Frequently Asked Questions - Individual & Family

Requirements

  • Does everyone have to purchase health insurance?

    Yes. All U.S. Citizens, legal residents and lawfully present individuals are required to obtain health insurance coverage. Many will be covered by an employer plan, some will qualify for health programs and others will purchase it themselves.

  • What happens if I don’t buy coverage?

    You will owe a tax penalty. The penalty will increase over time:

    • In 2014, it will be the greater of $95 per adult or 1% of taxable income (up to a maximum of $285 per family).
    • In 2015, it will be the greater of $325 per adult or 2% of taxable income (up to a maximum of $975 per family).
    • In 2016, it will be the greater of $695 per adult or 2.5% of taxable income (up to a maximum of $2,085).
    • After 2016, the tax penalty increases annually based on a cost-of-living adjustment.
    • A person will only pay one-twelfth of the total annual penalty for each month without coverage.
    • The penalty for a child is half that of an adult.
    • A maximum penalty would be calculated based on premiums for plans offered through MNsure.
  • Are there any exceptions to the Individual Mandate?

    Yes. Exemptions are available for:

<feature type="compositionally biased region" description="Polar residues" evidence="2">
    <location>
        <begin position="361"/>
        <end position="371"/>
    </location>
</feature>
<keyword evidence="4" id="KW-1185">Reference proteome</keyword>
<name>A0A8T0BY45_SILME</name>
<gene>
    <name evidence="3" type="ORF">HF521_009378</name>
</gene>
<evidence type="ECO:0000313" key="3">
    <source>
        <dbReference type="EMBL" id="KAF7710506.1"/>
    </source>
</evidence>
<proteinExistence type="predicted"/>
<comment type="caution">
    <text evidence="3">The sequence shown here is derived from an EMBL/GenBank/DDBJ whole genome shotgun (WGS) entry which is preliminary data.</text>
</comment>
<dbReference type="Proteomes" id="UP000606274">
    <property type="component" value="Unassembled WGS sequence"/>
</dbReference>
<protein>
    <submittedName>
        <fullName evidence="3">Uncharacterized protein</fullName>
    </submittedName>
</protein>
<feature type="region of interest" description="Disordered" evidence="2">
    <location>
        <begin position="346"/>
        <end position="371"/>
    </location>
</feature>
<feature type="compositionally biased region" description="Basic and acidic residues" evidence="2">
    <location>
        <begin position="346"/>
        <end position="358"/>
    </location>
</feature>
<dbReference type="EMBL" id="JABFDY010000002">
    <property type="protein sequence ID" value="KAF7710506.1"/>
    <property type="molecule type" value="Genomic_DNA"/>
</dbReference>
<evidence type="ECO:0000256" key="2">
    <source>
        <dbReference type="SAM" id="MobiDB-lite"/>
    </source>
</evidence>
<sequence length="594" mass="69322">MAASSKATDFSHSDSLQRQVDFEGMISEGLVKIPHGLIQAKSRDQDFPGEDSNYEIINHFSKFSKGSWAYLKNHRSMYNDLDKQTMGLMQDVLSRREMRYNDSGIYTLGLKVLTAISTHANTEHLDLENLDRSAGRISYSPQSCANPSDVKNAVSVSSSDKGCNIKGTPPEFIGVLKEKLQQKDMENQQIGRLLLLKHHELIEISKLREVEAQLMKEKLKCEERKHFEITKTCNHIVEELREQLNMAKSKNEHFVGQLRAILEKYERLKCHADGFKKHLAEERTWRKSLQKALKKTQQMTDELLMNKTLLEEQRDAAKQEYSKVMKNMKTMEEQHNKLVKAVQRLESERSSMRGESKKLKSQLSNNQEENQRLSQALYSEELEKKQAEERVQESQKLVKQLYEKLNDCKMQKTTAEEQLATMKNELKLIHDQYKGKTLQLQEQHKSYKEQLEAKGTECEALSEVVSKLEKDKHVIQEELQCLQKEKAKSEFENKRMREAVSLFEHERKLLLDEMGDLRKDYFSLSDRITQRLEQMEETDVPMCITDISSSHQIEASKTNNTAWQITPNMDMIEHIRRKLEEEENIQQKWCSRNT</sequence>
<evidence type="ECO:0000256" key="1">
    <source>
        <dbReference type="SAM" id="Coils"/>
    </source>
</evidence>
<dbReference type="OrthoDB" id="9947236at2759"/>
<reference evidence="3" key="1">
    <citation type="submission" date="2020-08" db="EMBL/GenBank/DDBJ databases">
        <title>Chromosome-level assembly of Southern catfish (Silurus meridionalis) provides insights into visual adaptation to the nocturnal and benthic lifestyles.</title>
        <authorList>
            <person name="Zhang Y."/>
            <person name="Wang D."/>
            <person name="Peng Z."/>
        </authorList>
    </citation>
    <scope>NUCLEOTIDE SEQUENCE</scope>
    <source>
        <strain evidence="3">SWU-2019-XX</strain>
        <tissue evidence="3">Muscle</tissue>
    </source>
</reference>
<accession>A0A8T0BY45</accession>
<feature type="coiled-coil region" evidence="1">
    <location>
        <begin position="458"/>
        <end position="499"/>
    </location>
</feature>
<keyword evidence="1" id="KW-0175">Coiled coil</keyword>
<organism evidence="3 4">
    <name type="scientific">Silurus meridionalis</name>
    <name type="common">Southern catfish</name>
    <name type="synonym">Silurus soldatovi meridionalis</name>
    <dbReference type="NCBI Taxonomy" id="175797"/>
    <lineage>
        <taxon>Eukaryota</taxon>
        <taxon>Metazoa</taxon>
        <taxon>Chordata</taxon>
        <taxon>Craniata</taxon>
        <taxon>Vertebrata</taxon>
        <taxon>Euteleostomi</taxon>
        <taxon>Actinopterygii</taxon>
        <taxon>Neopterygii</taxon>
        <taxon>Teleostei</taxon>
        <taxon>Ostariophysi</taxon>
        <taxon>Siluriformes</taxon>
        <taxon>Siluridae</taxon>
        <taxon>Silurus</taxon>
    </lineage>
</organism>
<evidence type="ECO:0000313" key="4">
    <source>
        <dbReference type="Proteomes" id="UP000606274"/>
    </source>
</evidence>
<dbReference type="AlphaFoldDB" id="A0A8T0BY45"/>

• Individuals and families below a certain income level
    • Individuals who cannot afford the coverage that is available
    • Individuals who have suffered a hardship, including eviction, bankruptcy or domestic violence
    • Individuals who have been uninsured for less than three months
    • Members of a federally-recognized tribe
    • Members of a religious group that objects to health coverage
    • Members of a recognized health care sharing ministry
    • Individuals who are incarcerated
  • How do I apply for an exemption from the individual mandate?

    Instructions on how to apply for an exemption from the individual mandate is available here.

  • I am young and healthy. Why should I buy health insurance?

    Accidents or sickness can happen to anybody. The average cost for a broken arm using hospital emergency services in Minnesota is $2,500. Plus, you are required to do so by law.

Cost

How it works